BYU's Independent Study Program is the second largest in the nation - but that's just part of a day's work.

Duane Hiatt, director of editorial and media productions for the program, said he does not believe anyone intended the operation to grow this much."We are interested in growth to a certain extent, but we are mainly interested in trying to fill needs," Hiatt said.

Last year, people from across the United States registered for 20,400 courses through BYU's program. About 11,000 of those were on the college level and the other 9,400 were high school courses.

Only Penn State has a larger total program, and enrollment in courses for college credit is second only to Indiana State.

This growth has allowed them to fill many needs.

Ralph Rowley, director of BYU's Independent Study, said the program began as a means to help students who had scheduling problems at the university.

The program has grown from its beginnings in 1921, when it was referred to as "Correspondence," to Home Study and finally the Independent Study program of today.

The program offers more than 400 courses that lead to various degrees.

The degrees come through the sponsoring university, except for an associate's degree in English and a certification for genealogy that is offered by Independent Study, Rowley said. The idea is only to support what the university offers.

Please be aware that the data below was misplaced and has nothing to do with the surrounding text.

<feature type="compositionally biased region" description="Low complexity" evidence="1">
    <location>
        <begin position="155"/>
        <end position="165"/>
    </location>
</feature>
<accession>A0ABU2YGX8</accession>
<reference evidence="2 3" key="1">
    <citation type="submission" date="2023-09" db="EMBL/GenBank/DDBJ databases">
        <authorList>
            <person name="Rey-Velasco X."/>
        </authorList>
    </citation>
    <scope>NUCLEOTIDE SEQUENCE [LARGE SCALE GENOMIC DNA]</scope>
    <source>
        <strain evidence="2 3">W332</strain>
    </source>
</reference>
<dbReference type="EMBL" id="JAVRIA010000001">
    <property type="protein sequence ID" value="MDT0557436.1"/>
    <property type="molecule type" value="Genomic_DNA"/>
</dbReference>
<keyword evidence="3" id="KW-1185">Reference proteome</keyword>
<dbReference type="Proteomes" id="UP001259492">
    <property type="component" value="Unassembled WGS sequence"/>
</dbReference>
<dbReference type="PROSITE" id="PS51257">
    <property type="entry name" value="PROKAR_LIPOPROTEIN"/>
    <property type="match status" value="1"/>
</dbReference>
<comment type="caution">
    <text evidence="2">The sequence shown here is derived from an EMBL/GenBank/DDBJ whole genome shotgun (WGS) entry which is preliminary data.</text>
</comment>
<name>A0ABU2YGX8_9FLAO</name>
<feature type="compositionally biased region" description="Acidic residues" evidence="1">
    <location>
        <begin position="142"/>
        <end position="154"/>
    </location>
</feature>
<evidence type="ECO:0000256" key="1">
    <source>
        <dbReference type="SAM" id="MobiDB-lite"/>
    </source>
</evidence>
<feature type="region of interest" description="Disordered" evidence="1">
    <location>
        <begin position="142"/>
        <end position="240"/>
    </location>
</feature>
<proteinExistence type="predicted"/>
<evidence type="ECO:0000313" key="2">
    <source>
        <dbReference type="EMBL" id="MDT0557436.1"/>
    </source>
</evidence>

People use BYU Independent Study because it is so accessible, Rowley said. "Also people may have a personal interest in BYU and its reputation spreads by word of mouth."

People also use Independent Study for self-improvement courses, to update themselves in a professional sense and to finish degrees that are near completion.

Hiatt said the program works in about 25 countries around the world and that is why the program is so popular.

"You can take it anywhere and do it anytime," he said.

Ralph Larson, coordinator of the High School Section of Independent Study, said young athletes who must travel a lot, as well as people who live in rural areas, really benefit from the program.

One girl lived 75 miles from the nearest high school and she was able to graduate through the Independent Study program.

As the program grows, Hiatt said the feedback is positive. "People are generally satisfied and we have a higher completion rate than most," he said.

According to Larson, people will have a good experience with the Independent Study program and realize that it is not just for people who couldn't make it in school.

"People will refer our services to others," he said. "And they tell us that we offer a high quality service."